Afghan mup­pet

Sesame Street in­tro­duces Zeerak, a new friend for chil­dren’s TV show

China Daily (Hong Kong) - - FRONT PAGE -

KABUL — Zeerak the be­spec­ta­cled or­ange mup­pet is the lat­est in­no­va­tion from Sesame Street in Afghanistan: a chil­dren’s TV char­ac­ter who reveres his ed­u­cated older sis­ter, brought on to screens to show a new gen­er­a­tion that a woman’s place is be­yond the home.

Pro­duc­ers are bet­ting the new char­ac­ter — a 4-year-old boy dressed in a tra­di­tional shal­war kameez and a waist­coat em­broi­dered in Afghan na­tional col­ors will in­spire mil­lions of chil­dren — and their par­ents — to see the value in ed­u­ca­tion.

Zeerak’s big sis­ter Zari, in­tro­duced last year with great fan­fare as the first Afghan mup­pet to join in­ter­na­tion­ally cher­ished char­ac­ters such as Big Bird and Elmo, has al­ready proved a suc­cess on the lo­cal ver­sion of Sesame Street, known as Baghch-eSim­sim.

Mas­sood San­jer, head of Tolo TV which airs the show, be­lieves in­tro­duc­ing a boy, who adores and wants to em­u­late his school-go­ing, older sib­ling, will “in­di­rectly teach the kids to love their sis­ters” in a con­ser­va­tive, gen­der-seg­re­gated na­tion which tra­di­tion­ally has in­vested more in its sons.

Baghch-e-Sim­sim is the only pro­gram on Afghan tele­vi­sion ded­i­cated to chil­dren and has a re­mark­able reach — a re­cent sur­vey showed some 80 per­cent of chil­dren and par­ents with ac­cess to tele­vi­sion watch the show.

San­jer be­lieves the show can, from an early age, un­der­line the im­por­tance of ed­u­cated women in Afghan so­ci­ety, but also show boys that a good ed­u­ca­tion ben­e­fits ev­ery­one.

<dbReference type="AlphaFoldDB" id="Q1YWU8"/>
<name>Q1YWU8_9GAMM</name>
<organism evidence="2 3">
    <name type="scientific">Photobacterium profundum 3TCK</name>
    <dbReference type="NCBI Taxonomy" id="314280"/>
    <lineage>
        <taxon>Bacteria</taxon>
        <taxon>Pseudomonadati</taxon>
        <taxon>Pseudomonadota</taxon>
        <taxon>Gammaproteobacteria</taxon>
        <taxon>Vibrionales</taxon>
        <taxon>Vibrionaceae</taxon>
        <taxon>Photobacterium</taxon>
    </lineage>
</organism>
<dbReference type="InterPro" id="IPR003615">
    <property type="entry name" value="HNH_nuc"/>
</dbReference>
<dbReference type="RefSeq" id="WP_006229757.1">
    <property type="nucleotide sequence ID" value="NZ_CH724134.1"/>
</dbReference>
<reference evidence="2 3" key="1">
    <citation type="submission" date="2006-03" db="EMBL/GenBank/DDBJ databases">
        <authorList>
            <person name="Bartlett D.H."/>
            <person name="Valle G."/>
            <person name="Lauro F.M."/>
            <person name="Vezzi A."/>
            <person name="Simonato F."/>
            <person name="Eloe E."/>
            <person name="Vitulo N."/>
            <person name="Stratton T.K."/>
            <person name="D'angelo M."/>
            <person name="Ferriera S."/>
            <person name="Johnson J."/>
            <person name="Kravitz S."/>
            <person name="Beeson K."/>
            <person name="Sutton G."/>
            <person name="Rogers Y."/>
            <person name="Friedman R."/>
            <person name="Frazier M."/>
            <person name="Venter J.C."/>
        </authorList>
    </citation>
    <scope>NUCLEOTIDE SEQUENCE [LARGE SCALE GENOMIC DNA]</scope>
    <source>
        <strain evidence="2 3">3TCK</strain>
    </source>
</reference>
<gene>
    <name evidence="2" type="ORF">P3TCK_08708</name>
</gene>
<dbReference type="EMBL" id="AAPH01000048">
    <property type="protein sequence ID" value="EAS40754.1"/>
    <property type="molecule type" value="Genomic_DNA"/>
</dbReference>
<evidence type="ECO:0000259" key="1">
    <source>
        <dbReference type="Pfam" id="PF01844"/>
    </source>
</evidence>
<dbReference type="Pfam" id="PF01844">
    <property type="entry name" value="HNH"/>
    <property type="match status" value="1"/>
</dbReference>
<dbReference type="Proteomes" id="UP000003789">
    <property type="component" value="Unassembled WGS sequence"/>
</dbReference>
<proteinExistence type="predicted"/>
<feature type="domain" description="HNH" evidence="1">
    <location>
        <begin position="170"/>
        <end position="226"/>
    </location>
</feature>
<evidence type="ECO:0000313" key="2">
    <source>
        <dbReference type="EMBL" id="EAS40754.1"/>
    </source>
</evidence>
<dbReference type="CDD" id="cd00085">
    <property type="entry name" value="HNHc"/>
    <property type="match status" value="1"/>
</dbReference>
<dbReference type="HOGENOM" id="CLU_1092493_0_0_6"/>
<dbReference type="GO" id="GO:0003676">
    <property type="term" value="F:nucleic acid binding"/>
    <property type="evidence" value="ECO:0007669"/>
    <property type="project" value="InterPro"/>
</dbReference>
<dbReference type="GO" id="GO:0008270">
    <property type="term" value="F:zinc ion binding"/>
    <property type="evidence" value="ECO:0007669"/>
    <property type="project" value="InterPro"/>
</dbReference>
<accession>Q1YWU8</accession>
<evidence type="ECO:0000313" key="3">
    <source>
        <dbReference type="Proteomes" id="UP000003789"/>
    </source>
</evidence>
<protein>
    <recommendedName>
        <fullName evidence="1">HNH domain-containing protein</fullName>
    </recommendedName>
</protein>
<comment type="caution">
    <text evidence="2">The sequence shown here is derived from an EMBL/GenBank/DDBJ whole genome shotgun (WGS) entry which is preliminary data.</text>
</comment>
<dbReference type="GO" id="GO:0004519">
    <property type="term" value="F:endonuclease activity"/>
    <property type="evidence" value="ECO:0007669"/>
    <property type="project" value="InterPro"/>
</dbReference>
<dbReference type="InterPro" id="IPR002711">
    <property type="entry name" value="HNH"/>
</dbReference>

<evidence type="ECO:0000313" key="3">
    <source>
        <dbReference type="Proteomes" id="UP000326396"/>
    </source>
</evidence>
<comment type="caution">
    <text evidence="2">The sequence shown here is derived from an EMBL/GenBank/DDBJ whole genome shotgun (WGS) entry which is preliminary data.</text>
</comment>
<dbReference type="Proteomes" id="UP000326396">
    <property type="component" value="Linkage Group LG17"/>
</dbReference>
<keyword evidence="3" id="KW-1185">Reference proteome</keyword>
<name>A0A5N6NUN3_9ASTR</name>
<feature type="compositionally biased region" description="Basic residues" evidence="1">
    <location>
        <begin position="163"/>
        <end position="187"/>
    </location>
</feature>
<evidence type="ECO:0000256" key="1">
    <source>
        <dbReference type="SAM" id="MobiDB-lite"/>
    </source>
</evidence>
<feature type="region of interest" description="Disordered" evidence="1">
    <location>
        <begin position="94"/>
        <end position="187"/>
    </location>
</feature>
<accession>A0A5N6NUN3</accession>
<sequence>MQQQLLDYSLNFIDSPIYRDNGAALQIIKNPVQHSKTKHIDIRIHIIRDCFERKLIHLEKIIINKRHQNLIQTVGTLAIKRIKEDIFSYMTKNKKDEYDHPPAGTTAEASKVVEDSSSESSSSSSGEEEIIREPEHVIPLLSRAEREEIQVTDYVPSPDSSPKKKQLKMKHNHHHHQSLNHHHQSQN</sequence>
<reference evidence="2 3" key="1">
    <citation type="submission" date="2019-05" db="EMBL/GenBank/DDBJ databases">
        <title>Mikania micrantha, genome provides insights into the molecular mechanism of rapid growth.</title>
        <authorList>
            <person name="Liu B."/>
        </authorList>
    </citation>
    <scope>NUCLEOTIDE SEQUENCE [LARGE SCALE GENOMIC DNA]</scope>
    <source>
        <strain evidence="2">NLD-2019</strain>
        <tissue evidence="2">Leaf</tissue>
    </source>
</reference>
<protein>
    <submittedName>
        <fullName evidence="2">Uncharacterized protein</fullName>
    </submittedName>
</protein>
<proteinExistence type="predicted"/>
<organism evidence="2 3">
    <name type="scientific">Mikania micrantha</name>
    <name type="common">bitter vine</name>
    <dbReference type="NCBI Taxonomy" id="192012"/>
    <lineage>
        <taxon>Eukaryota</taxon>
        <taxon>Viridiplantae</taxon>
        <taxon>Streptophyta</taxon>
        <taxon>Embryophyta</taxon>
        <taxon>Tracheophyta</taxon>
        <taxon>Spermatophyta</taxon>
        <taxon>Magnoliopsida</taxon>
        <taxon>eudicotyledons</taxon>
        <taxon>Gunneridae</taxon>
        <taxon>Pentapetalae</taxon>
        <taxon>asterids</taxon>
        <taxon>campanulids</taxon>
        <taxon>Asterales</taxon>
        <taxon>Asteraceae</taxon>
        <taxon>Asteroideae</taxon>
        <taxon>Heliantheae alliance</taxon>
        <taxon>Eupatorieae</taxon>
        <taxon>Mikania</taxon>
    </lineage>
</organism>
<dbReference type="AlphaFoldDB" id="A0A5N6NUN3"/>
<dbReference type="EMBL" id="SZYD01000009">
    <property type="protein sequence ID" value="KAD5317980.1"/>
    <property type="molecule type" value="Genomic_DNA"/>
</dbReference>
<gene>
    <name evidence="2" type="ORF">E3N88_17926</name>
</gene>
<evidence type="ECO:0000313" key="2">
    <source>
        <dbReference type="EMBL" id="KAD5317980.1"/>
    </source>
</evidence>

“Peo­ple — kids and par­ents, who have ac­cess to TV are watch­ing and know the brand of the char­ac­ter. So it is a very good sign that peo­ple love to learn and it is great to use me­dia as an ed­u­ca­tion tool for kids,” he said.

That mes­sage still needs to be ham­mered home in many parts of Afghanistan nearly 16 years af­ter the end of the Tal­iban’s re­pres­sive regime.

A re­port pub­lished last year by the Na­tional Risk and Vul­ner­a­bil­ity As­sess­ment Cen­ter showed that just 66 per­cent of boys and 37 per­cent of girls aged 15-24 can read and write, while barely 45.5 per­cent of Afghans at­tend pri­mary school, and 27 per­cent sec­ondary school.

The broad­caster is uti­liz­ing every­thing it can to help change at­ti­tudes — the new mup­pet Zeerak’s name means “smart” in Dari and Pashto, Afghanistan’s two of­fi­cial lan­guages. And even his trendy, black-rimmed glasses were cho­sen for a rea­son.

Pro­ducer Wa­jiha Saidy ex­plains that wear­ing spec­ta­cles is seen as shame­ful for Afghan young­sters, so they wanted to ad­dress the is­sue and show it to be nor­mal.

Across its global it­er­a­tions, Sesame Street has made a point of in­clu­siv­ity with its cast. Ear­lier this year the US ci­ti­zen ver­sion de­buted a char­ac­ter with autism, while in South Africa the pro­gram fea­tures a HIV-pos­i­tive mup­pet.

Last week it courted con­tro­versy in the US af­ter tweet­ing a group im­age of some of its stars to re­flect a rainbow in sup­port of “LGBT Pride Month”.


Afghan chil­dren meet mup­pet Zari af­ter a record­ing of Baghch-e-Sim­sim at a tele­vi­sion stu­dio in Kabul. The Afghan ver­sion of Se­sameStreet is hugely pop­u­lar in the coun­try.

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